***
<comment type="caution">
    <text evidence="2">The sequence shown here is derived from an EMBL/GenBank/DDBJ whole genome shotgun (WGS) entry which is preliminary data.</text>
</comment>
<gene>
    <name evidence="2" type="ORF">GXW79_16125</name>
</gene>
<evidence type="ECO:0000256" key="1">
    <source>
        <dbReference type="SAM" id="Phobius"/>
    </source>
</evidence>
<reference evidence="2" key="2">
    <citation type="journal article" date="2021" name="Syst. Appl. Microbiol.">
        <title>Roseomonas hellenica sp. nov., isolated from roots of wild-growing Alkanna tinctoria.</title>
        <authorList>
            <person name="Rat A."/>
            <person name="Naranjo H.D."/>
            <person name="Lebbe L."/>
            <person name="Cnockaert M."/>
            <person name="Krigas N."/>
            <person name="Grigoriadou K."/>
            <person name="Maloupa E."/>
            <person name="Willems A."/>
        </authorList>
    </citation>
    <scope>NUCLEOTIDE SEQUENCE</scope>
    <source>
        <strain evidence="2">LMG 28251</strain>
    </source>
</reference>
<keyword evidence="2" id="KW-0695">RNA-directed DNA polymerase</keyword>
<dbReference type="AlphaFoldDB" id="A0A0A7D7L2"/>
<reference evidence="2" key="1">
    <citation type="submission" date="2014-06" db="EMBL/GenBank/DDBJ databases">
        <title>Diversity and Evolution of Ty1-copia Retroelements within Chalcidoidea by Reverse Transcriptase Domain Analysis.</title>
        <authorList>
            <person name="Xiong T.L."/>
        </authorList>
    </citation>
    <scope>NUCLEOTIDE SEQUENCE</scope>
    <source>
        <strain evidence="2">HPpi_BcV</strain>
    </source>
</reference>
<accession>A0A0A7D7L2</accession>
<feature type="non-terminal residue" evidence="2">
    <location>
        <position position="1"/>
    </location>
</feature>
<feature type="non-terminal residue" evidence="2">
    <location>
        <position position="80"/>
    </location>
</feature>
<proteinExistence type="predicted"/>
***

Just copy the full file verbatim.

<comment type="caution">
    <text evidence="2">The sequence shown here is derived from an EMBL/GenBank/DDBJ whole genome shotgun (WGS) entry which is preliminary data.</text>
</comment>
<gene>
    <name evidence="2" type="ORF">GXW79_16125</name>
</gene>
<evidence type="ECO:0000256" key="1">
    <source>
        <dbReference type="SAM" id="Phobius"/>
    </source>
</evidence>
<reference evidence="2" key="2">
    <citation type="journal article" date="2021" name="Syst. Appl. Microbiol.">
        <title>Roseomonas hellenica sp. nov., isolated from roots of wild-growing Alkanna tinctoria.</title>
        <authorList>
            <person name="Rat A."/>
            <person name="Naranjo H.D."/>
            <person name="Lebbe L."/>
            <person name="Cnockaert M."/>
            <person name="Krigas N."/>
            <person name="Grigoriadou K."/>
            <person name="Maloupa E."/>
            <person name="Willems A."/>
        </authorList>
    </citation>
    <scope>NUCLEOTIDE SEQUENCE</scope>
    <source>
        <strain evidence="2">LMG 28251</strain>
    </source>
</reference>
<keyword evidence="2" id="KW-0695">RNA-directed DNA polymerase</keyword>
<dbReference type="AlphaFoldDB" id="A0A0A7D7L2"/>
<reference evidence="2" key="1">
    <citation type="submission" date="2014-06" db="EMBL/GenBank/DDBJ databases">
        <title>Diversity and Evolution of Ty1-copia Retroelements within Chalcidoidea by Reverse Transcriptase Domain Analysis.</title>
        <authorList>
            <person name="Xiong T.L."/>
        </authorList>
    </citation>
    <scope>NUCLEOTIDE SEQUENCE</scope>
    <source>
        <strain evidence="2">HPpi_BcV</strain>
    </source>
</reference>
<accession>A0A0A7D7L2</accession>
<feature type="non-terminal residue" evidence="2">
    <location>
        <position position="1"/>
    </location>
</feature>
<feature type="non-terminal residue" evidence="2">
    <location>
        <position position="80"/>
    </location>
</feature>
<proteinExistence type="predicted"/>